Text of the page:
Psychiatric organizations around the world are endorsing vaping
As the world watches the U.S. Food and Drug Administration (FDA) recent move to ban flavored vapes like Juul, multiple psychiatric and mental health groups are left shaking their heads. How can a technological advancement designed specifically for tobacco harm reduction come under fire by any reputable public health agency?
Mental health organizations in the United Kingdom, Australia, and elsewhere are finally speaking out and officially endorsing vaping as a life-saving alternative to smoking. One such organization is the Mental Health & Smoking Partnership (MHSP) which published its official endorsement on SmokeFreeAction.org, a non-profit funded by the British government.
“When appropriately tailored these interventions are also effective for people with mental health conditions. Nicotine replacement therapy (NRT) is effective, but is likely to be required in high doses, for longer durations and with more intensive behavioural support than in the general population of smokers. Provision of the nicotine that smokers are addicted to without the harmful components of tobacco smoke can prevent most of the harm from smoking.”
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Scientists have known for decades that patients suffering from severe mental disorders like schizophrenia, bipolar disorder, manic depression, and post-traumatic stress disorder (PSTD) are far more likely to be addicted to smoking. For example, national statistics estimate that schizophrenics smoke at a rate that is three times the national average.
Unfortunately, mental health professionals also know that asking their mentally challenged patients to quit smoking may exacerbate their associated symptoms dramatically. The MHSP hopes that its endorsement of vaping will convince legislators to learn the positive benefits of e-cigs before banning vapor products outright. And others are also following suit.
Drug and Alcohol Nurses of Australia (DANA) also supports vaping
A report published in the journal Medical Daily indicates that 76.3 percent of patients in treatment programs for alcohol and drug addiction are also active smokers. And just like psychiatrists, addiction counselors of patients new to recovery are often left with a difficult choice.
Should they look the other way when their patients begin substituting smoking for their addiction to more deadly substances like heroin, cocaine, or alcohol? Or should patients new to recovery give up everything – all addictions, including tobacco – simultaneously? The Drug and Alcohol Nurses of Australia (DANA) also endorses vaping through its official position statement on e-cigarettes.
“People with drug and alcohol dependence have high smoking rates and greater difficulty quitting than other smokers. They are more likely to die from a tobacco-related disease than from their primary drug problem. Electronic cigarettes (E-cigarettes) are battery-operated devices that heat a liquid solution, which may or may not contain nicotine into a vapour for inhalation, simulating the behavioural and sensory aspects of smoking, and they are currently seen as a legitimate form of tobacco harm reduction. Nurses have an important role in asking people about their smoking, assessing the risk of tobacco use, advising about the risks, assisting smokers to stop or reduce their tobacco consumption, and arranging further support as appropriate.”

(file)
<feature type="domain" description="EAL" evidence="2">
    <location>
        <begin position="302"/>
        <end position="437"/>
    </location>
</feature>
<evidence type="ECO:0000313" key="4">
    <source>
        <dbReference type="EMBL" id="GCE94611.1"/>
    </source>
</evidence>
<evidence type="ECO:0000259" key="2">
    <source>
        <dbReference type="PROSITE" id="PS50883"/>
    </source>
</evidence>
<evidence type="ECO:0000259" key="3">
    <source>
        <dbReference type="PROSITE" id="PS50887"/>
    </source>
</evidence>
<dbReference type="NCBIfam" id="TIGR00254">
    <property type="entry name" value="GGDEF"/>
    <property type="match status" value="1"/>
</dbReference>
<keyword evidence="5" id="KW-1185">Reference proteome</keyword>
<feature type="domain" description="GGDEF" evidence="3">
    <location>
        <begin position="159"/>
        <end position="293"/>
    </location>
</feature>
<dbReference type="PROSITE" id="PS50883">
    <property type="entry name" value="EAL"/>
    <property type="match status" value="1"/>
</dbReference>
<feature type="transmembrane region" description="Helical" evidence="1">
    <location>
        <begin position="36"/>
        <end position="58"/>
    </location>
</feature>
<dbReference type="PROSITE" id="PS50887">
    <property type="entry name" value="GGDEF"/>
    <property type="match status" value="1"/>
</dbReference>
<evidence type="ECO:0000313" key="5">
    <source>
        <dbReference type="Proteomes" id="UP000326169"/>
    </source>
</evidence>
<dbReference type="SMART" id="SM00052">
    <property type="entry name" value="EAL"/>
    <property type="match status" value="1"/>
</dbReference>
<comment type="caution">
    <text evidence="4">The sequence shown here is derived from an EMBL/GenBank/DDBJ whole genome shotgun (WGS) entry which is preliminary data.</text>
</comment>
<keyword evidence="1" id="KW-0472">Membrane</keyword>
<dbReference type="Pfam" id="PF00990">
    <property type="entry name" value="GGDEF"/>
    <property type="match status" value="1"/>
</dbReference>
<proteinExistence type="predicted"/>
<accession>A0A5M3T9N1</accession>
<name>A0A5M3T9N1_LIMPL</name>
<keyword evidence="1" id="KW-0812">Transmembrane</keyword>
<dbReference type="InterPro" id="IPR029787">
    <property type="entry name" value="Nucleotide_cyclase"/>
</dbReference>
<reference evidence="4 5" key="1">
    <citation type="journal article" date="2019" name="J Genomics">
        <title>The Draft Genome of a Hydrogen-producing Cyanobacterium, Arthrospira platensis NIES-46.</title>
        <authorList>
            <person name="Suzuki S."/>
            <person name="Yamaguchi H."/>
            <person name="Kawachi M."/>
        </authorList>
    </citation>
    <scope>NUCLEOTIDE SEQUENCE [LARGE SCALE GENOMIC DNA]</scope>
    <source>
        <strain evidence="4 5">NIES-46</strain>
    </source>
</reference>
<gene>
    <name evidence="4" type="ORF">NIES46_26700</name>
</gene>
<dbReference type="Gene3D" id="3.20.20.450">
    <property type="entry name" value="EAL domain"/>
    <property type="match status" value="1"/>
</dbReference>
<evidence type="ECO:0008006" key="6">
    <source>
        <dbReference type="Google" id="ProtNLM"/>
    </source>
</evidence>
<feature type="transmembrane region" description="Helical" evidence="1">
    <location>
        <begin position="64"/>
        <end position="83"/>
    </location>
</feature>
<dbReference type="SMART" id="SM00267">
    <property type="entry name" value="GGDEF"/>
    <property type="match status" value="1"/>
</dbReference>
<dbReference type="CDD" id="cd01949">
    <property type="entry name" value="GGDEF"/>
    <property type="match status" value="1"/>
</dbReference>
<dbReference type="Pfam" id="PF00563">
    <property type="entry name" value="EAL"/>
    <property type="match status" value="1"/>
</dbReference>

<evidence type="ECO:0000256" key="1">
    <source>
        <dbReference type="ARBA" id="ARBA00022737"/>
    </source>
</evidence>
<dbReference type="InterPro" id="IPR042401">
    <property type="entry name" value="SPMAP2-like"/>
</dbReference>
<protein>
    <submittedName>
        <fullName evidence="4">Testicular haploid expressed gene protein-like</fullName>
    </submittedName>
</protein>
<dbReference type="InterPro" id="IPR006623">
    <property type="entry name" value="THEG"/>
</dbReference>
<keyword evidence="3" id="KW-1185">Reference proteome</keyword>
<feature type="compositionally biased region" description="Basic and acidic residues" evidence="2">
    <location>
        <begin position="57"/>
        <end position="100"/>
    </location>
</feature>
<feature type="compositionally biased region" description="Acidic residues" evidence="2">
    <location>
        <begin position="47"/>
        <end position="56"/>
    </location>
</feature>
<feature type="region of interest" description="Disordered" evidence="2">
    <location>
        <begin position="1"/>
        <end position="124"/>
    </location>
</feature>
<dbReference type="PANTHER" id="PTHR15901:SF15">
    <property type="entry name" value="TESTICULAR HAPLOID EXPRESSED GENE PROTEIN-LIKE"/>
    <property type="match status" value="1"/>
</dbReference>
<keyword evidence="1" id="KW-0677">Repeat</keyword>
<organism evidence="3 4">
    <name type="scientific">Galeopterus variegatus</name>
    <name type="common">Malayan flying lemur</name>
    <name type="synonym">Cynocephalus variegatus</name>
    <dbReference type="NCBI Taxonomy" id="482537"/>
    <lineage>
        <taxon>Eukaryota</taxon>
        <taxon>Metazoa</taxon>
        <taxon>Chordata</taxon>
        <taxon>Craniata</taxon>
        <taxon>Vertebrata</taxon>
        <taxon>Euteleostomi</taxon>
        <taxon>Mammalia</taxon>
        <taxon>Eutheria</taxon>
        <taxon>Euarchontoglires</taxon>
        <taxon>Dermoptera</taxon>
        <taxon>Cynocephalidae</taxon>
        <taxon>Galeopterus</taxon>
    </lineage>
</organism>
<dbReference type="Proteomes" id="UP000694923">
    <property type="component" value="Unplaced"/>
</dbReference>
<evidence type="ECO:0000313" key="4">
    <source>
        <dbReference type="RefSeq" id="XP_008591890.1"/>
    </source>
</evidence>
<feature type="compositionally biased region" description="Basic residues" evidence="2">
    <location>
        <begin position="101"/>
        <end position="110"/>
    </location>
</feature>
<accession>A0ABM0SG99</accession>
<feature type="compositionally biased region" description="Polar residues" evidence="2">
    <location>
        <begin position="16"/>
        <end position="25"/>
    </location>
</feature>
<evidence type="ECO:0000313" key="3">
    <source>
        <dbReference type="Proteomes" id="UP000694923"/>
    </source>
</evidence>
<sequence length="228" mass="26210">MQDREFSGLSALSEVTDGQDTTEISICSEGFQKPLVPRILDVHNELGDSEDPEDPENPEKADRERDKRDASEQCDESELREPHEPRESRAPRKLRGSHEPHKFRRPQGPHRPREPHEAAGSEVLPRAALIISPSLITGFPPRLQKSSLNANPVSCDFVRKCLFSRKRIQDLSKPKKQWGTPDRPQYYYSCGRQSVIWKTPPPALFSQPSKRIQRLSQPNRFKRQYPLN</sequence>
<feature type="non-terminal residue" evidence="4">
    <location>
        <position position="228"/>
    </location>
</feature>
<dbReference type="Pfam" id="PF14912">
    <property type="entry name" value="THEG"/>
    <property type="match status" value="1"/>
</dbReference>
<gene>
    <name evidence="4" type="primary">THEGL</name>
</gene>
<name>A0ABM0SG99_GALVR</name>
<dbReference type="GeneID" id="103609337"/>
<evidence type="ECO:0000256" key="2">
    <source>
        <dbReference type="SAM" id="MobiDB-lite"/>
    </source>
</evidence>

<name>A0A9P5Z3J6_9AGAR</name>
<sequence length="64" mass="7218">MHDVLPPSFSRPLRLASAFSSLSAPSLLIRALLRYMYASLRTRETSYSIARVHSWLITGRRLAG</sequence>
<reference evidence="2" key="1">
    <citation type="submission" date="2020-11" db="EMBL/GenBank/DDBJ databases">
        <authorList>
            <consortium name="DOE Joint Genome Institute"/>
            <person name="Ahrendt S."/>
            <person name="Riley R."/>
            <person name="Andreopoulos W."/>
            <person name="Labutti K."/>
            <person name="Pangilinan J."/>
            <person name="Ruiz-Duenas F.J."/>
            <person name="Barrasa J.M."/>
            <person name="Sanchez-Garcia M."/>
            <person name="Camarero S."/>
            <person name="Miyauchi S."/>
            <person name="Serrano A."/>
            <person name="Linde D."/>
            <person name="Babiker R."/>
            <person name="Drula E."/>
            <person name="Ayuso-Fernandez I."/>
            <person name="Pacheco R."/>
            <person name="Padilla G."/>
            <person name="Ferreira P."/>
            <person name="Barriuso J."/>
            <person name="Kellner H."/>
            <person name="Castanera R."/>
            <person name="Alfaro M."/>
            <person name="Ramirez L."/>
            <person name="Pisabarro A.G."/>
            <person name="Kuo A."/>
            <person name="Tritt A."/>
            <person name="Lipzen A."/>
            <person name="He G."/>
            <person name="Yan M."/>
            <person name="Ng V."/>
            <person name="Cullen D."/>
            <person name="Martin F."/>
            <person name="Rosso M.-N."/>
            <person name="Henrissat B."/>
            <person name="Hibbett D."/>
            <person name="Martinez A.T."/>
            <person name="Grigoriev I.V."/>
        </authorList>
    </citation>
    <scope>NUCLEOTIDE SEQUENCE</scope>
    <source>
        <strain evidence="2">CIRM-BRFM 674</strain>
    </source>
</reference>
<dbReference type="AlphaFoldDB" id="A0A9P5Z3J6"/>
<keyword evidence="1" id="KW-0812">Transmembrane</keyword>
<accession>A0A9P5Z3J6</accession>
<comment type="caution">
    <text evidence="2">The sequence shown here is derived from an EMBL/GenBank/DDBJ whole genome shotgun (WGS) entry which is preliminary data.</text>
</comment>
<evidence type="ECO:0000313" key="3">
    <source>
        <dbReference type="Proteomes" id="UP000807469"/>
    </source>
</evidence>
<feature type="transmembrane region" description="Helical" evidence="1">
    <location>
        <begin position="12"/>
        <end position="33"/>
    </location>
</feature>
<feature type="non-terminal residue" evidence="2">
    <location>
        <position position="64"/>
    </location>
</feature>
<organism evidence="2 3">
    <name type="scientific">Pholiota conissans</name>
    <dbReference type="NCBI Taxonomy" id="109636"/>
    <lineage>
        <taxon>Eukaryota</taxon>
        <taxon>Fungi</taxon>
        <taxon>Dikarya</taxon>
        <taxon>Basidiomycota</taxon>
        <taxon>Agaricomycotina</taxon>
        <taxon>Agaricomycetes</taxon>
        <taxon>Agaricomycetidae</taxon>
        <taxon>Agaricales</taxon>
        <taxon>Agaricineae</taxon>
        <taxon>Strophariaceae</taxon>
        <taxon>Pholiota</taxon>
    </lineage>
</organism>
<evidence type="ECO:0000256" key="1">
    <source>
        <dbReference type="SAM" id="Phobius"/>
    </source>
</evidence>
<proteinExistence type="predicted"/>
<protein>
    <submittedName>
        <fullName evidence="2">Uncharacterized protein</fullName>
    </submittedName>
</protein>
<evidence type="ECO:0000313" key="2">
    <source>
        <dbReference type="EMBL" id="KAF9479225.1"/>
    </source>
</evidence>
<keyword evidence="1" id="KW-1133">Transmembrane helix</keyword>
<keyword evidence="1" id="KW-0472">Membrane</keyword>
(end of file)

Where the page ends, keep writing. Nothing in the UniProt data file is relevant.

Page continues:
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The paper goes on to say that the addictions of smoking and other substances no longer require separate treatment programs, thanks largely to the technological advancements of e-cigarettes in recent years. The Royal Australian and New Zealand College of Psychiatrists (RANZCP) also agree.
“The RANZCP believes that harm minimisation is an essential component of any policy framework that aims to improve health outcomes for people who smoke. E-cigarettes and vaporisers provide a safer way to deliver nicotine to those who are unable to stop smoking, thereby minimising the harms associated with smoking tobacco and reducing some of the health disparities experienced by people with mental illness. The RANZCP is concerned that policies with an unduly narrow focus on smoking cessation risk exacerbating the health disparities, and perpetuating the discrimination, which people living with mental illness currently experience.”
The endorsements of vaping as a healthier alternative to smoking by mental health organizations around the globe are only the first of many obstacles to overcome before widespread acceptance within the psychiatric communities-at-large can be achieved. Just like in the United States, many addiction treatment and mental health facilities abroad also prohibit both indoor smoking and vaping. Many even ban outdoor use, as well.
In many cases, these anti-vaping policies are not implemented by facility administrators but from state, local, or federal legislative mandates. By offering their collective endorsements of vaping, the MHSP, DANA, RANZCP hope to convince lawmakers to revise or overturn these somewhat puritanical laws once and for all.
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